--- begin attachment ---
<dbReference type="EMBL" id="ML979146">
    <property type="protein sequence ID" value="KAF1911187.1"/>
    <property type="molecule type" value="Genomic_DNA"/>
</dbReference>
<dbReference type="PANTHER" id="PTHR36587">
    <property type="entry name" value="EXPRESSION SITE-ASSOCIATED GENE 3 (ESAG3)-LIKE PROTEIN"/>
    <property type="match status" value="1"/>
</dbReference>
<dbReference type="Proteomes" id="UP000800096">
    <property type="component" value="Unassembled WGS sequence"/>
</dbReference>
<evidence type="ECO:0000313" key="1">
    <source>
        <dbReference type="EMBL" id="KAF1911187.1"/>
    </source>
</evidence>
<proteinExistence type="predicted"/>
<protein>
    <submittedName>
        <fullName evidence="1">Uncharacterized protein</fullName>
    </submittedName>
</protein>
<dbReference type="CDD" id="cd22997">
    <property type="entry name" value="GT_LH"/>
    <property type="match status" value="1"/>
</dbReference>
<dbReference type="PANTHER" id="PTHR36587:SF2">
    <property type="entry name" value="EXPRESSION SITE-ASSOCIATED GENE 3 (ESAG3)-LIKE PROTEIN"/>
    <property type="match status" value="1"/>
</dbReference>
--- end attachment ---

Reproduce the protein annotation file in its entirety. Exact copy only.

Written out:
<dbReference type="EMBL" id="ML979146">
    <property type="protein sequence ID" value="KAF1911187.1"/>
    <property type="molecule type" value="Genomic_DNA"/>
</dbReference>
<dbReference type="PANTHER" id="PTHR36587">
    <property type="entry name" value="EXPRESSION SITE-ASSOCIATED GENE 3 (ESAG3)-LIKE PROTEIN"/>
    <property type="match status" value="1"/>
</dbReference>
<dbReference type="Proteomes" id="UP000800096">
    <property type="component" value="Unassembled WGS sequence"/>
</dbReference>
<evidence type="ECO:0000313" key="1">
    <source>
        <dbReference type="EMBL" id="KAF1911187.1"/>
    </source>
</evidence>
<proteinExistence type="predicted"/>
<protein>
    <submittedName>
        <fullName evidence="1">Uncharacterized protein</fullName>
    </submittedName>
</protein>
<dbReference type="CDD" id="cd22997">
    <property type="entry name" value="GT_LH"/>
    <property type="match status" value="1"/>
</dbReference>
<dbReference type="PANTHER" id="PTHR36587:SF2">
    <property type="entry name" value="EXPRESSION SITE-ASSOCIATED GENE 3 (ESAG3)-LIKE PROTEIN"/>
    <property type="match status" value="1"/>
</dbReference>